That piece of 280 brass I showed pictures of was supposed to unfired, I imagine it is factory ammo since it still has a primer in it, an the rest of the "new brass" I received with it appeared to be pull down also. It is RP.

I have some old 308 ammo to test this with, I loaded over a year ago. I wish i would have long seated it though, so I could check them for bonding in the "neck lube" and "no neck lube" batches and put them at the OAL I usually use. Instead I will have to make them shorter than what i would usually shoot to check them. I will try to seat 5 or 10 from each box to 2.75 or so from 2.8 and see if either batch is bonded to the neck.
 

308pirate

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  • Apr 25, 2017
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    How much does the ES go up? How long does this process take? 1 week? 1 month? 1 year? 1 decade? Does ES gradually get worse throughout time, or does it "settle" at one spot? If you let ammo set for 1 year and compare it to ammo that was made 6 months ago, versus ones that were made yesterday, will the ES correspondingly be higher with the age of the ammo? If so, by how much?

    I don't clean my brass to sparkling new - there's some residue still left inside the case mouth. I dry tumble with rice for ~1 hour, I don't have any insane cleaning regime, and I don't understand the vanity of shiny new clean brass. I've personally never noticed an increase in ES in my reloads that correspond with age. I can take my 6BRA reloads from 1+ years ago, and they will have an SD between ~3-5 fps.

    I'm not sure if FGMM would lube their necks, but FGMM ammo that's almost a decade old shoots in the single digit SD's (~6) out of my TacOps rifle. Perhaps FGMM lubes the bullets/neck, but even if they did, you would expect that lube to degrade over time.

    There's this huge confusion in the minds of many that tells them that everything in the reloading process needs to be controlled or mitigated no matter how little effect (to include no effect) it has where it matters: on target.

    I've experienced the sticky bullet effect. I don't know what it is, but now that I've done some homework on cold welding I know what it isn't. Also like you, I see no ill effect from it no matter how hard others yell that they do. And because of that, I simply don't give a shit about it.
     

    supercorndogs

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    Please qualify, "no ill effects." Whats your vertical spread at 1k over how many rounds, and average ES and SD with bonded vs non-bonded necks?
     

    kthomas

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    Factory new brass is waxed. At least FC, Win, RP, Hornady are. So you won’t see this happen with new brass. You won’t see this happen with properly reloaded brass that was dry tumbled. Mostly because people lube the inside of the neck with mica or graphite prior to FL sizing so the expander ball doesn’t drag. Or they add stuff to the media that lubricates the neck, like mineral spirits or car wax. Contrary to popular belief, the carbon left over from firing does not lube the inside of the neck very well and the expander ball can make obscene noises while passing through.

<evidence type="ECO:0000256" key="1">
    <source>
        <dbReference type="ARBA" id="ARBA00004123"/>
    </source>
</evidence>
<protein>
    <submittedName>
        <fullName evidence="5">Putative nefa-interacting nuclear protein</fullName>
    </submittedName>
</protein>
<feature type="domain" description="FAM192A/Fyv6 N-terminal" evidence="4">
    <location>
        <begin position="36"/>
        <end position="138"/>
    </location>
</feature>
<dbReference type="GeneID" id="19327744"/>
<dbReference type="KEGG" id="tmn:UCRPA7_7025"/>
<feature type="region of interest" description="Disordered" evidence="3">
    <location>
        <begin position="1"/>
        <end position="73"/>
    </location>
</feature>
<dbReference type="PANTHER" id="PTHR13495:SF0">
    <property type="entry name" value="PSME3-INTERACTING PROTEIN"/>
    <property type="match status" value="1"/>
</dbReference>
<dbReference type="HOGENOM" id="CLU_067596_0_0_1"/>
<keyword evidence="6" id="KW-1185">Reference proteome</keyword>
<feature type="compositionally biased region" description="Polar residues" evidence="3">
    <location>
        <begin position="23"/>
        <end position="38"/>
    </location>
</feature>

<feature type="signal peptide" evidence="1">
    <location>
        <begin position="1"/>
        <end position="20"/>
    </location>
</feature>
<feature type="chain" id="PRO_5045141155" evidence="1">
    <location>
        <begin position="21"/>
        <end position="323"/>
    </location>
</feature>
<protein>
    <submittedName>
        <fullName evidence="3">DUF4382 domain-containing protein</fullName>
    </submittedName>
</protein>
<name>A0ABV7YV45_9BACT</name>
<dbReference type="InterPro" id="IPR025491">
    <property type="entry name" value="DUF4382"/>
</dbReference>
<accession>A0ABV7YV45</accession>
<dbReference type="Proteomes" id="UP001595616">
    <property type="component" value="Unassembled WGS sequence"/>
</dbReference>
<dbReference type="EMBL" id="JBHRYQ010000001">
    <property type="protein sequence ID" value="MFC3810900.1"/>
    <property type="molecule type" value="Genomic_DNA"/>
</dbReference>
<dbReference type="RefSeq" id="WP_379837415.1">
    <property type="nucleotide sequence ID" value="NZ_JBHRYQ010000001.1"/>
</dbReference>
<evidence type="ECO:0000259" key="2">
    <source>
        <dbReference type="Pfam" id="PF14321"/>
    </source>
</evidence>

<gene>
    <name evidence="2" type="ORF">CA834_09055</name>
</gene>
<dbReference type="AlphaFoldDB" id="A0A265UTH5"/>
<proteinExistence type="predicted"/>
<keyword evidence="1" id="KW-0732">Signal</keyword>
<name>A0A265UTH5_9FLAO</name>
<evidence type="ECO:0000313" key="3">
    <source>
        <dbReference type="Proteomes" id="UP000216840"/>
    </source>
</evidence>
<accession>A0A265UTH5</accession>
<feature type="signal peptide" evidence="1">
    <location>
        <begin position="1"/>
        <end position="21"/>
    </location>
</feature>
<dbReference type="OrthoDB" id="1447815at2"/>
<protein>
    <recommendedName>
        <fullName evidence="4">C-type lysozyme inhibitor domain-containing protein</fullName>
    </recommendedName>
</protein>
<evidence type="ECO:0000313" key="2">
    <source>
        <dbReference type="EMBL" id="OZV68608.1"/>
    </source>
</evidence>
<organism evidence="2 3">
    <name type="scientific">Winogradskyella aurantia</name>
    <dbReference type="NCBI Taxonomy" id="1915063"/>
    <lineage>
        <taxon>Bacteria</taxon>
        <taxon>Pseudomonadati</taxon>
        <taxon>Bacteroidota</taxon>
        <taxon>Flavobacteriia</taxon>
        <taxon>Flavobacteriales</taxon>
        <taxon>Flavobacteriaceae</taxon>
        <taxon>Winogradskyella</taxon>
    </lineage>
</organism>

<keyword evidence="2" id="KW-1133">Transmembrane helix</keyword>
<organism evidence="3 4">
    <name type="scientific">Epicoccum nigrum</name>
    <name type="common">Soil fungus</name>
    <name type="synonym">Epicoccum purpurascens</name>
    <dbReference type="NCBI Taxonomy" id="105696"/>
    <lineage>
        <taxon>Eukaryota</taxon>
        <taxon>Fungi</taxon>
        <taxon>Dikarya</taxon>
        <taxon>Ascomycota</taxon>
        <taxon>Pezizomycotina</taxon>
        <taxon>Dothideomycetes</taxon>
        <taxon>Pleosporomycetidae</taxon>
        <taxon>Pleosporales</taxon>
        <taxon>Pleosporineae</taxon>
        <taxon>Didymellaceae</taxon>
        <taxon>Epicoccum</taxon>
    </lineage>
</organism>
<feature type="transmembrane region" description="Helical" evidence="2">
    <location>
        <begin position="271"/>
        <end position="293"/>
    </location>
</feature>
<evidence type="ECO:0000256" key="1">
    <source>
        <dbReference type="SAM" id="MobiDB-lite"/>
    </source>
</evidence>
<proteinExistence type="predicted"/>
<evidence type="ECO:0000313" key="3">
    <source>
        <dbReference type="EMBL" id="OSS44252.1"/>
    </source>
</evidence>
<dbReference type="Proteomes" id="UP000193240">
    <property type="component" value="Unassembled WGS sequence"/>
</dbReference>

How long does that wax or other forms of lubrication last before it degrades?
     

    918v

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    How long does that wax or other forms of lubrication last before it degrades?

    I have a 7 year old case of FC14 factory primed brass that is still as waxy as it was when I got it years ago. I don’t think wax degrades if kept out of the sun.
     

    supercorndogs

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    It depends on the wax, if its paraffin it shouldn't degrade much, other waxes are biodegradable.

    I went and seated some bullets deeper in that .308 ammo I loaded for my dry lube test over a year ago, but i didn't find any bonding in either the dry lube group or the no lube group. They slid in as smooth as the day I seated them. ITs kind of disappointing. I wonder what variables cause the bond. There is a good burnishing inside the necks from 10 firings.
     

    clcustom1911

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    Hahaha! Youse guys with your overly shiny brass crack me up! I’ve been using just crushed walnut shell for many, many years. It cleans the brass quickly and preps it for sizing. No, it doesn’t make it shinier than original and doesn’t blind me when I load it. What it does do is work. Over and over again, using the same media over and over again.

    It just cleans the brass. Never any media stuck in the flash holes. Never any issue with stuck cases. Never an issue with having to lube the inside of the necks so that I don't have issues with SD/ED.

    Anyway, thanks for the laughs and good luck on your journey! 🤣😎
    I do 50/50 walnut/Cobb. Same batch of media for years at this point.
     
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    Crosswind

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    Dec 11, 2017
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    I started using ceramic media 20 or so years ago shooting bpc . Haven't looked back, just ordered 5 lbs. of 1mm spherical today. It never wears out. Wanted something that wouldn't stick inside my 260 cases and primer pockets.
    Aim small, Hit small.
    Good luck.